2020-01-29

Bridgewater rejects idea of public needle disposal sites

by Keith Corcoran

  • <p>FILE PHOTO</p><p>Scott Feener, Bridgewater&#8217;s Chief of Police.</p>

An informal public education campaign about the proper disposing of sharps appears to have put to rest concerns civic politicians raised in Bridgewater, and that prompted talk of potentially installing public needle receptacles in town.

Years ago, the Bridgewater Police Service (BPS) received a call per week about the discovery of used needles, and, in recent months, Councillor Michael Graves, Mayor David Mitchell, and the town's chief administrator Tammy Crowder met to talk about whether public needle receptacles were necessary. Police Chief Scott Feener responded recently, with a memo to council, after Crowder requested more information.

Feener recommended against any installation and Mitchell told LighthouseNOW council wouldn't be putting forth a formal motion.

Feener said in the report local business owners were contacting police about used sharps found in washrooms and town workers were reporting needles in garbage cans and parks.

"This large increase of calls lead to discussions between BPS, Engineering and Public Works regarding safety practices in handling and discarding sharps," Feener explained.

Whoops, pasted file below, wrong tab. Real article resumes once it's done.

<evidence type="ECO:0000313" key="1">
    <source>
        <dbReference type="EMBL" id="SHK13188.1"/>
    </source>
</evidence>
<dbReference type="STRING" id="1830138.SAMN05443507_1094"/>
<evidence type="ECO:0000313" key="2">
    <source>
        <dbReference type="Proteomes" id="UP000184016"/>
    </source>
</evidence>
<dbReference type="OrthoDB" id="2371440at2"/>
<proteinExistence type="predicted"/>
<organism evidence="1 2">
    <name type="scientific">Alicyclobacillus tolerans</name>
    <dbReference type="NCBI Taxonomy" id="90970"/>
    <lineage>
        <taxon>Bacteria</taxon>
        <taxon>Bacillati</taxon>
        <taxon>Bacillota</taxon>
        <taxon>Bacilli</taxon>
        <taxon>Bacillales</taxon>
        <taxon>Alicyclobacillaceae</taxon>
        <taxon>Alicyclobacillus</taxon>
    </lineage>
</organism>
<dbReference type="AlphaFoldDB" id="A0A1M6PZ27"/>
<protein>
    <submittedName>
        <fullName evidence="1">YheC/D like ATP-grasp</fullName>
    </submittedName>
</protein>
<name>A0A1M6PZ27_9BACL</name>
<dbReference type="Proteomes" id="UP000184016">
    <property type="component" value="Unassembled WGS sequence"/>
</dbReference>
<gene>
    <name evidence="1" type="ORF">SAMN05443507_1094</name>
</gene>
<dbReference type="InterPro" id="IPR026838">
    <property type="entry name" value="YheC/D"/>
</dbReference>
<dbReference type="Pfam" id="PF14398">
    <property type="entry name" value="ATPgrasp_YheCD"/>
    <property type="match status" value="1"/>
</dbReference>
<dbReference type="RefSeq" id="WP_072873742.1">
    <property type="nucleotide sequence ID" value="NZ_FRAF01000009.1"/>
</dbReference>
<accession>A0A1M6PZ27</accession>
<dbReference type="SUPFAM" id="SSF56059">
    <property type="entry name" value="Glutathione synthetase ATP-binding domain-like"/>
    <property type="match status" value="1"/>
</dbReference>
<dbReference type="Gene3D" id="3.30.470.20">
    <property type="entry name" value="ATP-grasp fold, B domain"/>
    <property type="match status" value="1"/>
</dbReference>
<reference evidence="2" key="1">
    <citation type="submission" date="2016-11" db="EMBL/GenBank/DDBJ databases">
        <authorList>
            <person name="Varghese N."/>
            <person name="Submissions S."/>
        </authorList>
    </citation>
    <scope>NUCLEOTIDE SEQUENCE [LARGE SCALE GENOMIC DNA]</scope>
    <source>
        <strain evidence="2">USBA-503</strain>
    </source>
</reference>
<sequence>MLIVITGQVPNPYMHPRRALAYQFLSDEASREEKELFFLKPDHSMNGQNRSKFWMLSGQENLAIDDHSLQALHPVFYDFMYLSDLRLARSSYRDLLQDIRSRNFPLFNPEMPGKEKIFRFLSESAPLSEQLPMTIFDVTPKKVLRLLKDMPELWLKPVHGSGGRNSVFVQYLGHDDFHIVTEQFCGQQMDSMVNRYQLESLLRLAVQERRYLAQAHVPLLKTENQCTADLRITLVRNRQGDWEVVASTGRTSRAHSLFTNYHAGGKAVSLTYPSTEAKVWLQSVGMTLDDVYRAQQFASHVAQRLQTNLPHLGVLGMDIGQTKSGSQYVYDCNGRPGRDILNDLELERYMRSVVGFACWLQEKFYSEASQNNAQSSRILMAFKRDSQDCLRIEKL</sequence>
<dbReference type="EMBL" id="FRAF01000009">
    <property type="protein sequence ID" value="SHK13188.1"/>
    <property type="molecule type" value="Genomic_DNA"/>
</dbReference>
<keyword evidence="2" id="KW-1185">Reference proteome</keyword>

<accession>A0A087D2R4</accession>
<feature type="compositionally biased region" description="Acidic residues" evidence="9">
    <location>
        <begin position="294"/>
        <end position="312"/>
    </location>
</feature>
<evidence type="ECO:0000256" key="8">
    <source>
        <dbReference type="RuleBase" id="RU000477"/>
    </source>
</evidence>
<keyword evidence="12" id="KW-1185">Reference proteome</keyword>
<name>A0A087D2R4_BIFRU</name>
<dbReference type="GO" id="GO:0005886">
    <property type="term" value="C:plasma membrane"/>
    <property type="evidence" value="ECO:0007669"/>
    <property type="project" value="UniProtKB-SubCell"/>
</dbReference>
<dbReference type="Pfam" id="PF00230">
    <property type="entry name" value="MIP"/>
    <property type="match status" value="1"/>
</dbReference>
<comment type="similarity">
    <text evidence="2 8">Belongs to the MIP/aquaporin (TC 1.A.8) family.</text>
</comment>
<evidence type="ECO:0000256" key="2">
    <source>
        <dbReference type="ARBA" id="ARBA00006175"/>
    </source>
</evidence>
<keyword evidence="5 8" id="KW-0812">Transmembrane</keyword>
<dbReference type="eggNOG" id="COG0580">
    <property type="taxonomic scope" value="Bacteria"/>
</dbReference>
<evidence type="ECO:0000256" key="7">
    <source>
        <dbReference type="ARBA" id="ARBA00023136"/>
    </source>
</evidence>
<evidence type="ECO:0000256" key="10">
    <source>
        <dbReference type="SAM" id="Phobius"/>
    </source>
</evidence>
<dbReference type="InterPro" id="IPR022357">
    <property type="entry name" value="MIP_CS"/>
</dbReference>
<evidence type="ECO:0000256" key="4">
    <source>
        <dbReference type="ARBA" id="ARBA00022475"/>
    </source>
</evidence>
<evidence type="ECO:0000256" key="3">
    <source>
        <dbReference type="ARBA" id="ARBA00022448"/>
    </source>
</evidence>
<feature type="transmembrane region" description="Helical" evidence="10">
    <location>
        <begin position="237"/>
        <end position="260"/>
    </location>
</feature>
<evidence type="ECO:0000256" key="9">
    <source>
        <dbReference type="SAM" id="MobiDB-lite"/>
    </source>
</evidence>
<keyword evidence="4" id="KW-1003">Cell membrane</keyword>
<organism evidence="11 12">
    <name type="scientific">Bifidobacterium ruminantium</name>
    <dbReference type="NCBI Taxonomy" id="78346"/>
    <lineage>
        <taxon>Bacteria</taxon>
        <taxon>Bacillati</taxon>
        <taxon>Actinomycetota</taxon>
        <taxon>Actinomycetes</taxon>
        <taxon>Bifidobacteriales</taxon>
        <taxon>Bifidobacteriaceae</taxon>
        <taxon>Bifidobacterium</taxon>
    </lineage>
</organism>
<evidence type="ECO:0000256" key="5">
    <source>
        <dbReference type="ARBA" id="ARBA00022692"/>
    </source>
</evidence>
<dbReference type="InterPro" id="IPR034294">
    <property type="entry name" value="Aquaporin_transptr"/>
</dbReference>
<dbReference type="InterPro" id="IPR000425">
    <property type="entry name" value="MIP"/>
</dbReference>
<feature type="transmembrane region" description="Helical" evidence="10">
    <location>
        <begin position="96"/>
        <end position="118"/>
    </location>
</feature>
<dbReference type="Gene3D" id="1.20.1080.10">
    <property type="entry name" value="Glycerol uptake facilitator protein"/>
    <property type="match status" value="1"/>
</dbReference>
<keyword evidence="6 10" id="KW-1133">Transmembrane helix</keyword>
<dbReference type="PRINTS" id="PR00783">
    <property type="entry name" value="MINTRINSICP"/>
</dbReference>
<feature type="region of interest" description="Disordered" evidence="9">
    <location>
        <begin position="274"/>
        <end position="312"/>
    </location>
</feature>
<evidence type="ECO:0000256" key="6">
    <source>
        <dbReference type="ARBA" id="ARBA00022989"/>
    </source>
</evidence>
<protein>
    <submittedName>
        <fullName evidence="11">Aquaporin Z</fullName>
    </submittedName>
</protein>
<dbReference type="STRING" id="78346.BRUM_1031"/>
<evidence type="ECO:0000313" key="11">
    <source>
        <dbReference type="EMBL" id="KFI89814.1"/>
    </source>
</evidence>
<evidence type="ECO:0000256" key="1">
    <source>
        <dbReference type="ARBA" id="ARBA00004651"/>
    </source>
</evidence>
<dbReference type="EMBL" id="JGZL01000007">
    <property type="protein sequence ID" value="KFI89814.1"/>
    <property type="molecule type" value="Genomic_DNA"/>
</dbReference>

"Police have also educated businesses on safe practices when handling used needles and have suggested the installation of needle receptacles in washrooms to reduce liability around them. The majority of businesses who cater to the public in town have installed sharps containers in their washrooms."

"This has reduced police calls for service in regards to used needles."

The needles may have been used for legitimate medical purposes - insulin for example - and not necessarily for nefarious reasons such as narcotics. The syringes also could have dislodged from proper disposal units and made it into the trash.

The Pharmacy Association of Nova Scotia advises only using safe sharps containers so needles, syringes and lancets can be handled properly. They should never be burned, flushed, nor put in plastic bottles or jugs, garbage and recycling bags.

Feener said there were no needle calls over a five-month period ending in mid-December.

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